Material, immunological, and practical perspectives on eye drop formulation
Research output: Contribution to journal › Review article › peer-review
- University of Melbourne
Eye drops are the most common and inexpensive approach to topical ocular drug delivery. Eye drops offer a noninvasive treatment strategy; however, this can be detrimental to therapeutic efficacy when compared to invasive methods such as surgeries, implants, and injections. Improvements to the efficacy of the topical delivery of drugs to ocular tissues are currently being explored and much of this work centers on adjusting the formulation of the eye drops and prolonging the bioavailability of the therapeutic agent. This is often in preference to improving other patient‐focused or clinical factors. In this progress report, conventional, commercially available polymer eye drops are explored and the ability for current and future innovations to maintain the existing benefits of eye drops to the patient is assessed. The final materials and form of the drops (liquid, gel, or other) and the immunological implications for the user are explored. There is currently no consensus for how to most effectively improve the ocular retention and drug delivery capabilities of eye drops, but key issues are highlighted in the context of current methods under development, and potential questions and considerations for future innovations are raised.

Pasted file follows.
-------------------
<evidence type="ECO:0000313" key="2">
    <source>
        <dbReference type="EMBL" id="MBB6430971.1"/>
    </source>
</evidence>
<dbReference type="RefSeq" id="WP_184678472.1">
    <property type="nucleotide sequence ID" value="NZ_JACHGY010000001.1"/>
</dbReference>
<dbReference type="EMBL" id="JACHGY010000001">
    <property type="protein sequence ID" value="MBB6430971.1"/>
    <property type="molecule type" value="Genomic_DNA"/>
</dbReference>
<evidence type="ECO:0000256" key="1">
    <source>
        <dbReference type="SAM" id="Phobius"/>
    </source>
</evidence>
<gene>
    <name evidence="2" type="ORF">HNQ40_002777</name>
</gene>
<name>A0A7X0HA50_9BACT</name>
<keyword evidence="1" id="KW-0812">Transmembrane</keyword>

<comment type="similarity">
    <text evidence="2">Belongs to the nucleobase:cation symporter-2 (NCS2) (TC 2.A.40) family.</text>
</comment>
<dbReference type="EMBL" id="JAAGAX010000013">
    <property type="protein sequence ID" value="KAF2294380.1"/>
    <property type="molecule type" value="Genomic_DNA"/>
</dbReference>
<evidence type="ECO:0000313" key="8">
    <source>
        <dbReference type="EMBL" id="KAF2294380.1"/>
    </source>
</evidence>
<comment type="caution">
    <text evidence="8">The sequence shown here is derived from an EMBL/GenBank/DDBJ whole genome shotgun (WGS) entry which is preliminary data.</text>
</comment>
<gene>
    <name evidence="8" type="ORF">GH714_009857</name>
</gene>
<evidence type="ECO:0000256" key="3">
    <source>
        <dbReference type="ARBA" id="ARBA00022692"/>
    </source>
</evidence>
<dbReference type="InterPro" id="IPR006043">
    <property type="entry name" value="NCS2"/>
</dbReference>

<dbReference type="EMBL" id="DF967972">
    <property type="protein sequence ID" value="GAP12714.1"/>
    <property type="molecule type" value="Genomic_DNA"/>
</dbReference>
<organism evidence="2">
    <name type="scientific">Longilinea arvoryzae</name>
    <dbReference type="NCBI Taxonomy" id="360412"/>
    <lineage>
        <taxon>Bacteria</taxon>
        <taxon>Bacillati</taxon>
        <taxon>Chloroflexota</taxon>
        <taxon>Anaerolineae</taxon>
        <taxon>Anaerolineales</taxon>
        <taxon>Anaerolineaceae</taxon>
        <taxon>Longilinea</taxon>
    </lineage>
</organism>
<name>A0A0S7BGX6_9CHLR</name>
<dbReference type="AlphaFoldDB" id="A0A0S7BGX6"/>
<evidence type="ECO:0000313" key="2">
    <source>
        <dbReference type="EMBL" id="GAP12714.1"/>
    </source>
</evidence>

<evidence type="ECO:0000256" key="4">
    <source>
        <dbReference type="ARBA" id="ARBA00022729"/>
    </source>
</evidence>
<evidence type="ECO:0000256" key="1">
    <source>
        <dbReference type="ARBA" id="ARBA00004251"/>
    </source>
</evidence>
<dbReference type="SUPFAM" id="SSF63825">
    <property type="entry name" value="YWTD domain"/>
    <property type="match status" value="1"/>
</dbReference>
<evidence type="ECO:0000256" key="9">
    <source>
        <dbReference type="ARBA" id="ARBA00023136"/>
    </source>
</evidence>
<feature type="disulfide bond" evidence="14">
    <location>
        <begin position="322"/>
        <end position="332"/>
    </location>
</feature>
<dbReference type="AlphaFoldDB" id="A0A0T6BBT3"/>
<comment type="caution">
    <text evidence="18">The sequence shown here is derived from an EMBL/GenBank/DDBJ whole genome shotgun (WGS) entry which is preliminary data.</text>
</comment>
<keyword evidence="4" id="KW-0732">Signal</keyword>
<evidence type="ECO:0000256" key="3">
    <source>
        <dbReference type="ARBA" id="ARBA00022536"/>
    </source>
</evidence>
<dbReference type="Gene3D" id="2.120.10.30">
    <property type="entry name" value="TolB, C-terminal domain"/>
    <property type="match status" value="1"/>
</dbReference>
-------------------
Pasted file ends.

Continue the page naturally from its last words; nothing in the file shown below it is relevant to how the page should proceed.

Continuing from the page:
|Number of pages||20|
|Journal||Advanced Functional Materials|
|Early online date||19 Feb 2020|
|Publication status||Published - 3 Apr 2020|